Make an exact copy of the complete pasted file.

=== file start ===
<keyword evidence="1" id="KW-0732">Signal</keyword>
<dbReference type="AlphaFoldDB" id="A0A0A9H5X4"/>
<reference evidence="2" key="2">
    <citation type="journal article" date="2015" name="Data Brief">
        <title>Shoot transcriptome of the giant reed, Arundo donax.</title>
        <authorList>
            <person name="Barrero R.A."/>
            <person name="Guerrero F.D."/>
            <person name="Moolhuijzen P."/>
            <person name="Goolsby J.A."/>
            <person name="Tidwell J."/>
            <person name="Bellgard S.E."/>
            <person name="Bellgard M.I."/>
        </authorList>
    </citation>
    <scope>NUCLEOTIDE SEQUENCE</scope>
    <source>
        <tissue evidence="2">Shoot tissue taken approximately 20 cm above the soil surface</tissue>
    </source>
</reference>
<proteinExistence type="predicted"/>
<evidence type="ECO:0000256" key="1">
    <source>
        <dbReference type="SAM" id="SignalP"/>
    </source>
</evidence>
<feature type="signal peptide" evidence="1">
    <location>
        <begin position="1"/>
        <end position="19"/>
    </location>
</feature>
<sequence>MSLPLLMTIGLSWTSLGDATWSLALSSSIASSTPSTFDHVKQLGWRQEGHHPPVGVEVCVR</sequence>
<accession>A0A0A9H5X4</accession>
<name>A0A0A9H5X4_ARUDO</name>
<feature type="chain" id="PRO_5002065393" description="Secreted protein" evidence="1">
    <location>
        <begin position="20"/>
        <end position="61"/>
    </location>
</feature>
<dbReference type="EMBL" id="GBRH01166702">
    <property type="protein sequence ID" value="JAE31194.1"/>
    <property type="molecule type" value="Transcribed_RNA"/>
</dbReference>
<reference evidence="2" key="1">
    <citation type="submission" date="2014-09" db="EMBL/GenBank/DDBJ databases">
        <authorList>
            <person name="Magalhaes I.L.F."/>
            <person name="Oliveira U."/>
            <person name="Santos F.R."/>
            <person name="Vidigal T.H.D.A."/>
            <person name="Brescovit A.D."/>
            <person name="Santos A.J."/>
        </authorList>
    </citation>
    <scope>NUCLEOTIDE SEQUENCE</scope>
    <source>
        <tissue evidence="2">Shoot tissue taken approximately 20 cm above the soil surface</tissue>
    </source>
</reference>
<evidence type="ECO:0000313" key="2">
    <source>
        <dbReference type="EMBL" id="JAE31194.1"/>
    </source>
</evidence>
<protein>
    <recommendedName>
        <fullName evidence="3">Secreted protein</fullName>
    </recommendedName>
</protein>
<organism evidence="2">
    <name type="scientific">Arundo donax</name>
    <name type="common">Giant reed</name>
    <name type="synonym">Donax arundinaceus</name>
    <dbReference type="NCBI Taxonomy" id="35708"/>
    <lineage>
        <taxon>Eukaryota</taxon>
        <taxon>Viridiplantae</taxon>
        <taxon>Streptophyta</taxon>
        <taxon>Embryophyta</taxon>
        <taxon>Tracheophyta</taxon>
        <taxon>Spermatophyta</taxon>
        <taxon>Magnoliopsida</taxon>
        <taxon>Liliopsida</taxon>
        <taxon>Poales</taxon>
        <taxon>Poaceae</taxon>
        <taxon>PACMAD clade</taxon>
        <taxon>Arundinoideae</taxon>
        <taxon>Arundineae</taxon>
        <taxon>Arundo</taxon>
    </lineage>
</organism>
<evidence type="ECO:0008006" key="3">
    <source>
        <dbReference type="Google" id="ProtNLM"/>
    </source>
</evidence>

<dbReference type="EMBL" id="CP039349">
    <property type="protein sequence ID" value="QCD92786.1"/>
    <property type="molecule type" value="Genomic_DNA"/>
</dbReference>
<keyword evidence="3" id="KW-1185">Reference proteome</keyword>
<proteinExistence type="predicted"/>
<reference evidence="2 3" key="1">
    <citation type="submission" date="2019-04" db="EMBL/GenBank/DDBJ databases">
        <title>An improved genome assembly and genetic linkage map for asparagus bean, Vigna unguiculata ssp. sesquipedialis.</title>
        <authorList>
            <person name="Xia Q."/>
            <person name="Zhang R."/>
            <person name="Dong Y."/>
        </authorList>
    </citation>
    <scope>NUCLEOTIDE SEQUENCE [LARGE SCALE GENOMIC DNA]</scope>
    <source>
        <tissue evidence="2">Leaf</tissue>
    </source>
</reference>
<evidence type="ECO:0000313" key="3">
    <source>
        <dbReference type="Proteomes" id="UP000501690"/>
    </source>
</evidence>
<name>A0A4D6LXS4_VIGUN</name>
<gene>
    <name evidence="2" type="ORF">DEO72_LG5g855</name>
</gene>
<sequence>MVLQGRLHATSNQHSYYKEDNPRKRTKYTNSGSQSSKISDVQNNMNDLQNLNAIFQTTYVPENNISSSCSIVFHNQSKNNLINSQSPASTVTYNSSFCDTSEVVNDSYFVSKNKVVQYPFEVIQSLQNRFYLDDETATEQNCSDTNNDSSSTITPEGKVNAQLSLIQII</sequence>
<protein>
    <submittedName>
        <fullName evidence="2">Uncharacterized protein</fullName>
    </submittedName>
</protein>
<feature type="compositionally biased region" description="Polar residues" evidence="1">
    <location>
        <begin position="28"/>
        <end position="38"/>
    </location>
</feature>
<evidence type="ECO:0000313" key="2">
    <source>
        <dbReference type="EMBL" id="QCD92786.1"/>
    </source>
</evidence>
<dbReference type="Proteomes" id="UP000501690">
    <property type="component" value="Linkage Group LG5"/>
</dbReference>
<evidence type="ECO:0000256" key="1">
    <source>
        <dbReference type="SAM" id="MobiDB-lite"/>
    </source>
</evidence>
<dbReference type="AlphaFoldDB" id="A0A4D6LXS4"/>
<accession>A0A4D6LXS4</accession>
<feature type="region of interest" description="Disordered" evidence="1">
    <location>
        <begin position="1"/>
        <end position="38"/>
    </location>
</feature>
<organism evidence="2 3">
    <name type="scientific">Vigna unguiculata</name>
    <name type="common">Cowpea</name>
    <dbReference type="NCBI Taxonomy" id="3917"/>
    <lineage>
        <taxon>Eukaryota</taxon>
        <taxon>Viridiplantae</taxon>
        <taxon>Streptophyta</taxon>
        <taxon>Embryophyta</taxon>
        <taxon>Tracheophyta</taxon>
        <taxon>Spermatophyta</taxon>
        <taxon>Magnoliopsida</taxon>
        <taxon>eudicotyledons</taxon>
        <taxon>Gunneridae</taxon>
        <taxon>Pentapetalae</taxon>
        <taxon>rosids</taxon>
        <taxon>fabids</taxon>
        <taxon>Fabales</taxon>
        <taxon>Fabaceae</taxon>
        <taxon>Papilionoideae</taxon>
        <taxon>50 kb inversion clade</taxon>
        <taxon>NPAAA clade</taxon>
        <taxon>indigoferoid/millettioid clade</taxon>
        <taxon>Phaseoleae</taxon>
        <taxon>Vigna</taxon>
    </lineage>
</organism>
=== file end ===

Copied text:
<keyword evidence="1" id="KW-0732">Signal</keyword>
<dbReference type="AlphaFoldDB" id="A0A0A9H5X4"/>
<reference evidence="2" key="2">
    <citation type="journal article" date="2015" name="Data Brief">
        <title>Shoot transcriptome of the giant reed, Arundo donax.</title>
        <authorList>
            <person name="Barrero R.A."/>
            <person name="Guerrero F.D."/>
            <person name="Moolhuijzen P."/>
            <person name="Goolsby J.A."/>
            <person name="Tidwell J."/>
            <person name="Bellgard S.E."/>
            <person name="Bellgard M.I."/>
        </authorList>
    </citation>
    <scope>NUCLEOTIDE SEQUENCE</scope>
    <source>
        <tissue evidence="2">Shoot tissue taken approximately 20 cm above the soil surface</tissue>
    </source>
</reference>
<proteinExistence type="predicted"/>
<evidence type="ECO:0000256" key="1">
    <source>
        <dbReference type="SAM" id="SignalP"/>
    </source>
</evidence>
<feature type="signal peptide" evidence="1">
    <location>
        <begin position="1"/>
        <end position="19"/>
    </location>
</feature>
<sequence>MSLPLLMTIGLSWTSLGDATWSLALSSSIASSTPSTFDHVKQLGWRQEGHHPPVGVEVCVR</sequence>
<accession>A0A0A9H5X4</accession>
<name>A0A0A9H5X4_ARUDO</name>
<feature type="chain" id="PRO_5002065393" description="Secreted protein" evidence="1">
    <location>
        <begin position="20"/>
        <end position="61"/>
    </location>
</feature>
<dbReference type="EMBL" id="GBRH01166702">
    <property type="protein sequence ID" value="JAE31194.1"/>
    <property type="molecule type" value="Transcribed_RNA"/>
</dbReference>
<reference evidence="2" key="1">
    <citation type="submission" date="2014-09" db="EMBL/GenBank/DDBJ databases">
        <authorList>
            <person name="Magalhaes I.L.F."/>
            <person name="Oliveira U."/>
            <person name="Santos F.R."/>
            <person name="Vidigal T.H.D.A."/>
            <person name="Brescovit A.D."/>
            <person name="Santos A.J."/>
        </authorList>
    </citation>
    <scope>NUCLEOTIDE SEQUENCE</scope>
    <source>
        <tissue evidence="2">Shoot tissue taken approximately 20 cm above the soil surface</tissue>
    </source>
</reference>
<evidence type="ECO:0000313" key="2">
    <source>
        <dbReference type="EMBL" id="JAE31194.1"/>
    </source>
</evidence>
<protein>
    <recommendedName>
        <fullName evidence="3">Secreted protein</fullName>
    </recommendedName>
</protein>
<organism evidence="2">
    <name type="scientific">Arundo donax</name>
    <name type="common">Giant reed</name>
    <name type="synonym">Donax arundinaceus</name>
    <dbReference type="NCBI Taxonomy" id="35708"/>
    <lineage>
        <taxon>Eukaryota</taxon>
        <taxon>Viridiplantae</taxon>
        <taxon>Streptophyta</taxon>
        <taxon>Embryophyta</taxon>
        <taxon>Tracheophyta</taxon>
        <taxon>Spermatophyta</taxon>
        <taxon>Magnoliopsida</taxon>
        <taxon>Liliopsida</taxon>
        <taxon>Poales</taxon>
        <taxon>Poaceae</taxon>
        <taxon>PACMAD clade</taxon>
        <taxon>Arundinoideae</taxon>
        <taxon>Arundineae</taxon>
        <taxon>Arundo</taxon>
    </lineage>
</organism>
<evidence type="ECO:0008006" key="3">
    <source>
        <dbReference type="Google" id="ProtNLM"/>
    </source>
</evidence>

<dbReference type="EMBL" id="CP039349">
    <property type="protein sequence ID" value="QCD92786.1"/>
    <property type="molecule type" value="Genomic_DNA"/>
</dbReference>
<keyword evidence="3" id="KW-1185">Reference proteome</keyword>
<proteinExistence type="predicted"/>
<reference evidence="2 3" key="1">
    <citation type="submission" date="2019-04" db="EMBL/GenBank/DDBJ databases">
        <title>An improved genome assembly and genetic linkage map for asparagus bean, Vigna unguiculata ssp. sesquipedialis.</title>
        <authorList>
            <person name="Xia Q."/>
            <person name="Zhang R."/>
            <person name="Dong Y."/>
        </authorList>
    </citation>
    <scope>NUCLEOTIDE SEQUENCE [LARGE SCALE GENOMIC DNA]</scope>
    <source>
        <tissue evidence="2">Leaf</tissue>
    </source>
</reference>
<evidence type="ECO:0000313" key="3">
    <source>
        <dbReference type="Proteomes" id="UP000501690"/>
    </source>
</evidence>
<name>A0A4D6LXS4_VIGUN</name>
<gene>
    <name evidence="2" type="ORF">DEO72_LG5g855</name>
</gene>
<sequence>MVLQGRLHATSNQHSYYKEDNPRKRTKYTNSGSQSSKISDVQNNMNDLQNLNAIFQTTYVPENNISSSCSIVFHNQSKNNLINSQSPASTVTYNSSFCDTSEVVNDSYFVSKNKVVQYPFEVIQSLQNRFYLDDETATEQNCSDTNNDSSSTITPEGKVNAQLSLIQII</sequence>
<protein>
    <submittedName>
        <fullName evidence="2">Uncharacterized protein</fullName>
    </submittedName>
</protein>
<feature type="compositionally biased region" description="Polar residues" evidence="1">
    <location>
        <begin position="28"/>
        <end position="38"/>
    </location>
</feature>
<evidence type="ECO:0000313" key="2">
    <source>
        <dbReference type="EMBL" id="QCD92786.1"/>
    </source>
</evidence>
<dbReference type="Proteomes" id="UP000501690">
    <property type="component" value="Linkage Group LG5"/>
</dbReference>
<evidence type="ECO:0000256" key="1">
    <source>
        <dbReference type="SAM" id="MobiDB-lite"/>
    </source>
</evidence>
<dbReference type="AlphaFoldDB" id="A0A4D6LXS4"/>
<accession>A0A4D6LXS4</accession>
<feature type="region of interest" description="Disordered" evidence="1">
    <location>
        <begin position="1"/>
        <end position="38"/>
    </location>
</feature>
<organism evidence="2 3">
    <name type="scientific">Vigna unguiculata</name>
    <name type="common">Cowpea</name>
    <dbReference type="NCBI Taxonomy" id="3917"/>
    <lineage>
        <taxon>Eukaryota</taxon>
        <taxon>Viridiplantae</taxon>
        <taxon>Streptophyta</taxon>
        <taxon>Embryophyta</taxon>
        <taxon>Tracheophyta</taxon>
        <taxon>Spermatophyta</taxon>
        <taxon>Magnoliopsida</taxon>
        <taxon>eudicotyledons</taxon>
        <taxon>Gunneridae</taxon>
        <taxon>Pentapetalae</taxon>
        <taxon>rosids</taxon>
        <taxon>fabids</taxon>
        <taxon>Fabales</taxon>
        <taxon>Fabaceae</taxon>
        <taxon>Papilionoideae</taxon>
        <taxon>50 kb inversion clade</taxon>
        <taxon>NPAAA clade</taxon>
        <taxon>indigoferoid/millettioid clade</taxon>
        <taxon>Phaseoleae</taxon>
        <taxon>Vigna</taxon>
    </lineage>
</organism>